Harold Arminius Miller, known to all as Harry, always sported that iconic mustache of his. He was an American race car designer and builder who was most active in the 1920s and 1930s. Miller has been described as "the greatest creative figure in the history of the American racing car".
Cars built by Miller won the Indianapolis 500 nine times, and other cars using his engines won three more. Millers accounted for 83% of the Indianapolis 500 fields between 1923 and 1928.
He first became involved with racing by designing and building carburetors. In the 1910s, Miller was making $1 million per year through sales of his carburetors. That was a lot of money in those days. His involvement with the racing side of his carburetor business led first to repairing and then building race cars. Inspired by multiple engine designs, including Duesenberg and Peugeot engines which had been serviced in his shop, he built his own 3.0 liter (183 in³) engine. It had 4 cylinders, dual overhead camshafts and 4 valves per cylinder. They were, even by today's standards, state of the art.
Even with all Miller's success, the depression hit his racing business hard and Miller declared bankruptcy in 1933. His shop foreman and chief machinist, Fred Offenhauser, purchased the business and continued development of the engine which today we know, of course, as the Offenhauser. Offenhauser, and later with business partner and three-time Indianapolis winner, Wilbur Shaw, developed the engine which raced successfully until the 1980s.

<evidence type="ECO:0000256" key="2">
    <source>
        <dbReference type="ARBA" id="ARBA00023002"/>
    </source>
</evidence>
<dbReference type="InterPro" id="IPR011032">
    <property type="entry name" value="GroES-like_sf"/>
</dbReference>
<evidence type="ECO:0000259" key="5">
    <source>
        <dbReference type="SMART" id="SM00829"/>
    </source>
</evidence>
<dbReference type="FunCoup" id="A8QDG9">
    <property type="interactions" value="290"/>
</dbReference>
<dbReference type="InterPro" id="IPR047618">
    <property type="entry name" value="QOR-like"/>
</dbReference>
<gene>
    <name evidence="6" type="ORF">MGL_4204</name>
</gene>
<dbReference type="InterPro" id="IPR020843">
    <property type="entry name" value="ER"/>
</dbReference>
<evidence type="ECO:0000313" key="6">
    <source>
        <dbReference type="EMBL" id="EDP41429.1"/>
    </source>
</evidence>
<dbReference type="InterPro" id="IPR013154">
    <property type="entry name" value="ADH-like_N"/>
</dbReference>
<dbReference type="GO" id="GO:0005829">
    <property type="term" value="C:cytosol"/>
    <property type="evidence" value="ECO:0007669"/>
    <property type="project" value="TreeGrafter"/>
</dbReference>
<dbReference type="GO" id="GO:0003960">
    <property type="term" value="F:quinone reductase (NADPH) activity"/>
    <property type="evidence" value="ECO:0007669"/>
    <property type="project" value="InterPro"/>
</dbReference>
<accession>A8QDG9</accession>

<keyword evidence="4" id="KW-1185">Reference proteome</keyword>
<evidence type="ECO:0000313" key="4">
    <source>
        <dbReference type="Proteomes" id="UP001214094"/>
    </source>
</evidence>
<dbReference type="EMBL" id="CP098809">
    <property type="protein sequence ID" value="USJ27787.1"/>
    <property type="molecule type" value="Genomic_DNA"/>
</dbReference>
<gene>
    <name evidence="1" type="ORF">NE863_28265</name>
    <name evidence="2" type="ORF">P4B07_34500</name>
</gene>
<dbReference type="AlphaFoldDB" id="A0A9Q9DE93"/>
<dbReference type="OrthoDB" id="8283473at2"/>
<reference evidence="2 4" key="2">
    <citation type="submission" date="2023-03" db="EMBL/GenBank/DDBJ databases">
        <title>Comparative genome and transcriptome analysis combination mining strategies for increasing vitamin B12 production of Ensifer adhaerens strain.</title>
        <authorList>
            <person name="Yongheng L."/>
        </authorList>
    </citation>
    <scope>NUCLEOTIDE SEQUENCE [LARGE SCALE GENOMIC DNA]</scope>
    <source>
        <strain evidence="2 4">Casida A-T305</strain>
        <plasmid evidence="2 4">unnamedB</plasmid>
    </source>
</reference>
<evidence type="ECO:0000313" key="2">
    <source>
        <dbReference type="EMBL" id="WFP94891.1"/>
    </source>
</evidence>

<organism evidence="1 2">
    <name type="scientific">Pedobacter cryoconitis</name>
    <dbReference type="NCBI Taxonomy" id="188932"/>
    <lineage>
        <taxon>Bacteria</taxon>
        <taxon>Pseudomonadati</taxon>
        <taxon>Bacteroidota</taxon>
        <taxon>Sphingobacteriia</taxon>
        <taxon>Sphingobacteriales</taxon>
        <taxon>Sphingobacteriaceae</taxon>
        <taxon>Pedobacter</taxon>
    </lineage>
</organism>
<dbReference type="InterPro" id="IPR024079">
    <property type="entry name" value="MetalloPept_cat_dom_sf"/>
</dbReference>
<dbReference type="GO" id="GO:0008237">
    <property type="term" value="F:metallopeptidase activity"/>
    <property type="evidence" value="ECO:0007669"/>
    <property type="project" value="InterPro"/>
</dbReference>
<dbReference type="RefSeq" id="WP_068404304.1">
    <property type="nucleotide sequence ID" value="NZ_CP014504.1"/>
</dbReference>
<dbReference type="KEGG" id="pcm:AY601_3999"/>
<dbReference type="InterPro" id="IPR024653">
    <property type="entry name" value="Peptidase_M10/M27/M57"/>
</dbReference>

Miller and Preston Tucker, of the Tucker Car fame, worked together off and on until Miller's death in 1943. Miller, at the time of his death, was broke and Tucker helped Miller's widow pay his funeral costs.
Post Correction: Reader, Duane Mullen, caught a large error in my last post. It was the three-time 500 winner Louis Meyer that was associated with Fred Offenhauser and continued to produce the Miller engine designs, not Wilbur Shaw. Wilbur Shaw was involved with the IMS revitalization that took place after WW2